when you are an ark

By Annette Marie Hyder

water besieged and heavy
with all the cares of the world
(two by two and sometimes
multiplied by seven)
remember: you are resinous
float like hope
in the maelstrom all around you
and look for me
my heart is the dove
that will come branch in beak
with news that there is land

One of every book written

“To the making of many books there is no end…” — Ecclesiastes 12:12 NWT

Brewster Kahle is making a Noah’s Ark of sorts for books. He is collecting and preserving a physical copy of every book ever published. Earlier projects of his include the digital library internet archive. He was recently inducted into the Internet Hall of Fame. The book preservation project is fascinating in how it anticipates the future. Here’s an excerpt from an article from the Huffington Post on this archiving project:


The Huffington Post reports:

“Brewster Kahle, Richmond-Based Internet Archivist, Seeks One Of Every Book Written

Tucked away in a small warehouse on a dead-end street, an Internet pioneer is building a bunker to protect an endangered species: the printed word.

Brewster Kahle, 50, founded the nonprofit Internet Archive in 1996 to save a copy of every Web page ever posted. Now the MIT-trained computer scientist and entrepreneur is expanding his effort to safeguard and share knowledge by trying to preserve a physical copy of every book ever published.

“There is always going to be a role for books,” said Kahle as he perched on the edge of a shipping container soon to be tricked out as a climate-controlled storage unit. Each container can hold about 40,000 volumes, the size of a branch library. “We want to see books live forever.”

So far, Kahle has gathered about 500,000 books. He thinks the warehouse itself is large enough to hold about 1 million titles, each one given a barcode that identifies the cardboard box, pallet and shipping container in which it resides.

That’s far fewer than the roughly 130 million different books Google engineers involved in that company’s book scanning project estimate to exist worldwide. But Kahle says the ease with which they’ve acquired the first half-million donated texts makes him optimistic about reaching what he sees as a realistic goal of 10 million, the equivalent of a major university library.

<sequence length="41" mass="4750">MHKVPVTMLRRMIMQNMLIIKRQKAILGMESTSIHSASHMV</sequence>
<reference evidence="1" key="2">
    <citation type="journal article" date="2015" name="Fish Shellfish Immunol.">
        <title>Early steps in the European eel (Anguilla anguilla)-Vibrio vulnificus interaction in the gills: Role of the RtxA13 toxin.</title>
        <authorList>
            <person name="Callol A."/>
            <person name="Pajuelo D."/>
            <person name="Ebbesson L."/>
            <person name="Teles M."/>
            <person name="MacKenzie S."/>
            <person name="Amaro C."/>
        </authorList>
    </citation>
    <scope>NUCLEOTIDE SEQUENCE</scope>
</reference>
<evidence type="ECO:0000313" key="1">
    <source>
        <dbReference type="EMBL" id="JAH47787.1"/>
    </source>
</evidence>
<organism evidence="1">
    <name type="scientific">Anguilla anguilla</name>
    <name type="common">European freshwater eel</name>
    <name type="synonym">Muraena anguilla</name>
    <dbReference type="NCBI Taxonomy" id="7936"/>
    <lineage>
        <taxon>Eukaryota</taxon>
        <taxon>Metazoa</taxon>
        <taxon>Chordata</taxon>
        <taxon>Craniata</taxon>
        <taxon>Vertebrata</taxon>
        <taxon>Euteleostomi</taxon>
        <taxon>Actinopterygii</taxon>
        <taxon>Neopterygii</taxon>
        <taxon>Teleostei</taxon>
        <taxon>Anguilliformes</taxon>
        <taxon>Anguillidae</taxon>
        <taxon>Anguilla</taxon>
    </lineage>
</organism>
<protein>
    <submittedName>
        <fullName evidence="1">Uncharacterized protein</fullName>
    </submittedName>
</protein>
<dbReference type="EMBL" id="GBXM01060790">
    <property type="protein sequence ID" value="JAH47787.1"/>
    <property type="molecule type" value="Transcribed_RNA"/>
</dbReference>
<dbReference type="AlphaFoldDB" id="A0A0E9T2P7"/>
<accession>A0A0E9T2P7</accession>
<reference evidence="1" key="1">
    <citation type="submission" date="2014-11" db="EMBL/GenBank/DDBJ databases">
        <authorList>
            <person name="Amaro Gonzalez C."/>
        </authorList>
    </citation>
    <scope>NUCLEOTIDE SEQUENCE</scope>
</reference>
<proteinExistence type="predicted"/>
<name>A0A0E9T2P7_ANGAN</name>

“The idea is to be able to collect one copy of every book ever published. We’re not going to get there, but that’s our goal,” he said.

Recently, workers in offices above the warehouse floor unpacked boxes of books and entered information on each title into a database. The books ranged from “Moby Dick” and “The Hunchback of Notre-Dame” to “The Complete Basic Book of Home Decorating” and “Costa Rica for Dummies.”

At this early stage in the book collection process, specific titles aren’t being sought out so much as large collections. Duplicate copies of books already in the archive are re-donated elsewhere. If someone does need to see an actual physical copy of a book, Kahle said it should take no more than an hour to fetch it from its dark, dry home.

“The dedicated idea is to have the physical safety for these physical materials for the long haul and then have the digital versions accessible to the world,” Kahle said.

Peter Hanff, acting director of the Bancroft Library, the special collections and rare books library at the University of California, Berkeley, says that just keeping the books on the West Coast will save them from the climate fluctuations that are the norm in other parts of the country.

He praises digitization as a way to make books, manuscripts and other materials more accessible. But he too believes that the digital does not render the physical object obsolete.

People feel an “intimate connection” with artifacts, such as a letter written by Albert Einstein or a papyrus dating back millennia.

“Some people respond to that with just a strong emotional feeling,” Hanff said. “You are suddenly connected to something that is really old and takes you back in time.”

Since Kahle’s undergraduate years in the early 1980s, he has devoted his intellectual energy to figuring out how to create what he calls a digital version of ancient Egypt’s legendary Library of Alexandria. He currently leads an initiative called Open Library, which has scanned an estimated 3 million books now available for free on the Web.

Many of these books for scanning were borrowed from libraries. But Kahle said he began noticing that when the books were returned, the libraries were sometimes getting rid of them to make more room on their shelves. Once a book was digitized, the rationale went, the book itself was no longer needed.

Despite his life’s devotion to the promise of digital technology, Kahle found his faith in bits and bytes wasn’t strong enough to cast paper and ink aside. Even as an ardent believer in the promise of the Internet to make knowledge more accessible to more people than ever, he feared the rise of an overconfident digital utopianism about electronic books.

And he said he simply had a visceral reaction to the idea of books being thrown away.